Tobacco Use and Smoking Cessation
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- Use of tobacco of any form
- The second leading actual cause of death in the United States
- Smokeless tobacco refers to tobacco products that are vaporized, sniffed, sucked, or chewed.
- Nicotine sources: cigars, pipes, water pipes, hookahs, and cigarettes and electronic cigarettes
- Electronic nicotine delivery system (ENDS) use is on the rise.
- 2.4 million new smokers annually in the United States (2.6% initiation rate)
- 59% of new smokers are <18 years of age (5.8% initiation rate for teens).
- 9.7 million people age >18 years smoke 20 or more cigarettes daily.
- 15% of all adults (37.8 million people): 17.5% of males, 13.5% of females are current cigarette smokers.
- Age: highest among those aged 25 to 44 years (17%)
- Race: highest among Native Americans (32%) and is lower among Hispanics (11%) and Asians (9%)
- Gender: male > female (22% vs. 17%)
- Education: inversely proportional to education level
- Psychological association: nearly 36% of adults with a serious psychological distress compared to 14% without this distress
- Cigarette smoking is responsible for >480,000 deaths per year in the United States, including >41,000 deaths from secondhand smoke exposure. This is about 1 in 5 deaths annually or 1,300 deaths every day.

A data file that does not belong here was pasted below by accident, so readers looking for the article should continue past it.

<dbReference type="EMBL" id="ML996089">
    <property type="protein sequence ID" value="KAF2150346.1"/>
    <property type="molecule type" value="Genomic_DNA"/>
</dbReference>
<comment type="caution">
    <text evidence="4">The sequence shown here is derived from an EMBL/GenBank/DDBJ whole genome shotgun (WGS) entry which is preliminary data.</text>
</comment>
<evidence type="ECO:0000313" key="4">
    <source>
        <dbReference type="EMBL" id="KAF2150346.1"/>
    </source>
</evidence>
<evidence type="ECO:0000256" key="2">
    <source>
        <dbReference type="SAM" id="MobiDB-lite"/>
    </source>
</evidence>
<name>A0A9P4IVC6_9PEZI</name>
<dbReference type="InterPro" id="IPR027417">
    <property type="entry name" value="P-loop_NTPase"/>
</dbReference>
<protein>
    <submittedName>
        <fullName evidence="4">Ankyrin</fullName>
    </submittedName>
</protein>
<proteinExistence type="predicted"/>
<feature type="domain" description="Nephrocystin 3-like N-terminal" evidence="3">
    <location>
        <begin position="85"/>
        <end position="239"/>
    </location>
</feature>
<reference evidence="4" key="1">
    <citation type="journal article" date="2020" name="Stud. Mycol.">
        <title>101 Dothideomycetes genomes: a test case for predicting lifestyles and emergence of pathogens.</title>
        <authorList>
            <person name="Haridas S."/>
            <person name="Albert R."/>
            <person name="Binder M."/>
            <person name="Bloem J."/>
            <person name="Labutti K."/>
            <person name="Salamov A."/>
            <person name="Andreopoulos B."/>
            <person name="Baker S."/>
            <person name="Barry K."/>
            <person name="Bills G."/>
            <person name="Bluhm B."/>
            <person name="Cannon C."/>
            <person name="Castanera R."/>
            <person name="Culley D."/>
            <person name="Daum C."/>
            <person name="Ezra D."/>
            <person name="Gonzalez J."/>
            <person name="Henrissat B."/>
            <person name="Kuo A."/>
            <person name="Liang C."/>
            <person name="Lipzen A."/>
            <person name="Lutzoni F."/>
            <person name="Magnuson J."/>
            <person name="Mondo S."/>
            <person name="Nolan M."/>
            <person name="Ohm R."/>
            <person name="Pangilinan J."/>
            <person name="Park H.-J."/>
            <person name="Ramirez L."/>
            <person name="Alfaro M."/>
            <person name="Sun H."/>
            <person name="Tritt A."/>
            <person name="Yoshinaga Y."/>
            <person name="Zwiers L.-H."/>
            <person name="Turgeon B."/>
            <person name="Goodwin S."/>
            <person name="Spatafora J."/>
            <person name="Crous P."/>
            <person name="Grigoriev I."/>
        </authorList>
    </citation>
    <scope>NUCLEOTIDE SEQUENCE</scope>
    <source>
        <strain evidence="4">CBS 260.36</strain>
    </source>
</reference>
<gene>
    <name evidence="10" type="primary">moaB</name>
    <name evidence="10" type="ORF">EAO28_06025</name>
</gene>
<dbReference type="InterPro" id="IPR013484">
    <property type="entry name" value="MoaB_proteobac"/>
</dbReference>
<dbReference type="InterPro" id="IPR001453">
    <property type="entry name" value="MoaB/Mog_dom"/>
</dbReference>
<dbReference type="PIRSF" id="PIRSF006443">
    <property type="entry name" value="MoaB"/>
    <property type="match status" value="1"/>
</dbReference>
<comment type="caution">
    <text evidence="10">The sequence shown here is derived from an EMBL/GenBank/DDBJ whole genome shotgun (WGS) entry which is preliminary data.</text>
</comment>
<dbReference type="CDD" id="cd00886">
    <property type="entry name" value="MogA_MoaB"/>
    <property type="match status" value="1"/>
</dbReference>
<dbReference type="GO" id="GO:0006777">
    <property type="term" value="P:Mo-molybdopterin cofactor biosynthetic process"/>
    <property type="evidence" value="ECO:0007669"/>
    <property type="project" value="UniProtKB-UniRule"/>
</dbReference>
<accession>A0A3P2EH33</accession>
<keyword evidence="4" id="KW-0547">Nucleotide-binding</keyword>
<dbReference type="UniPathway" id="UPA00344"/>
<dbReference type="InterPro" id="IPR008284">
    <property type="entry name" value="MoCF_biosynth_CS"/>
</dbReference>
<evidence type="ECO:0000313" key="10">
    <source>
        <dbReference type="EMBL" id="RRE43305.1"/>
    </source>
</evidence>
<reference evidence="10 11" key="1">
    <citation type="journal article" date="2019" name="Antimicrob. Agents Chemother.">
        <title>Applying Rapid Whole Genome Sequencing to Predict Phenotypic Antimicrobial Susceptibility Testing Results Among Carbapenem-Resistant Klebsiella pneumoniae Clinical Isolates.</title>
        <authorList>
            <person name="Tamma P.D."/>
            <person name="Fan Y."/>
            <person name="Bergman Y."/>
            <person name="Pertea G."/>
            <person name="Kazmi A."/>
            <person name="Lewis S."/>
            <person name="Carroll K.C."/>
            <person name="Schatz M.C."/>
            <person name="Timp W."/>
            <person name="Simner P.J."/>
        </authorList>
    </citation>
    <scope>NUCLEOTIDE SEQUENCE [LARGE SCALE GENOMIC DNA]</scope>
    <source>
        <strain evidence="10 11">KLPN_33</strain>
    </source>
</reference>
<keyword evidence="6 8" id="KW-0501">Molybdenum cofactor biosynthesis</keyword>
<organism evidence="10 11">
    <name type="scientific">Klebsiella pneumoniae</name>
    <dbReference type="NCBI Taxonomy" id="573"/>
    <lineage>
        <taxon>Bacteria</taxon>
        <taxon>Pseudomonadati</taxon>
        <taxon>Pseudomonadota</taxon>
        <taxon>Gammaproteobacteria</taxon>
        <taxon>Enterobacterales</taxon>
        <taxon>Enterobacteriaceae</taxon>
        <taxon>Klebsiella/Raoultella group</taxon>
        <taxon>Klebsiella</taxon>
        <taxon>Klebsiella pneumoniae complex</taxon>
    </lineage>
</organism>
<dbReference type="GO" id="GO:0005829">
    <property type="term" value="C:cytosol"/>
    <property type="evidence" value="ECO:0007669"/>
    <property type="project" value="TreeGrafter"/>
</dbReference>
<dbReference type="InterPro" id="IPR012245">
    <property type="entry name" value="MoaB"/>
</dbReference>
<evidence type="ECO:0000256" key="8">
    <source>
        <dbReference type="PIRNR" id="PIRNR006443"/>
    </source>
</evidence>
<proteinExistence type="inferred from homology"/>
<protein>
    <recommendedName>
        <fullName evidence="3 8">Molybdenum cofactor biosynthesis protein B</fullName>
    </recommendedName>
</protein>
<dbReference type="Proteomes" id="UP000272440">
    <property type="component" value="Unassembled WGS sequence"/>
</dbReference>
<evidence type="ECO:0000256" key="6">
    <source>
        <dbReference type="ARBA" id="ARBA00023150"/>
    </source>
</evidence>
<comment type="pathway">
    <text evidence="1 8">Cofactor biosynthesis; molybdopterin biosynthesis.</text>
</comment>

Etiology and Pathophysiology
- Addiction due to nicotine’s rapid stimulation of the brain’s dopamine system (teenage brain especially susceptible)
- Atherosclerotic risk due to adrenergic stimulation, endothelial damage, carbon monoxide, and adverse effects on lipids
- Direct airway damage from cigarette tar
- Carcinogens in all tobacco products
- Presence of a smoker in the household
- Easy access to cigarettes
- Comorbid stress and psychiatric disorders
- Low self-esteem/self-worth
- Poor academic performance
- Boys: high levels of aggression and rebelliousness
- Girls: preoccupation with weight and body image
- Most first-time tobacco use occurs before high school graduation.
- The Tar Wars program of the American Academy of Family Physicians has successfully targeted tobacco use prevention in 4th and 5th graders.
- Smoking bans in public areas and workplaces
- Restriction of minors’ access to tobacco
- Restrictions on tobacco advertisements
- Raising prices through taxation
- Media literacy education
- Tobacco-free sports initiatives
Commonly Associated Conditions
- Coronary artery disease
- Cerebrovascular disease
- Peripheral vascular disease
- Abdominal aortic aneurysm (AAA)
- Cancer of the lip, oral cavity, pharynx, larynx, lung, esophagus, stomach, pancreas, kidney, urinary bladder, cervix, and blood
- Pneumonia, osteoporosis
- Alcohol use
- Depression and anxiety
- Reduced fertility
Women who smoke or are exposed to secondhand smoke during pregnancy have increased risks of miscarriage, placenta previa, placental abruption, premature rupture of membranes, preterm delivery, low-birth-weight infants, and stillbirth.
- Secondhand smoke increases the risk for:
- Sudden infant death syndrome
- Acute upper and lower respiratory tract infections
- More severe exacerbations of asthma
- Otitis media and need for tympanostomies
- Nicotine passes through breast milk. Effects on growth and development of nursing infants are unknown.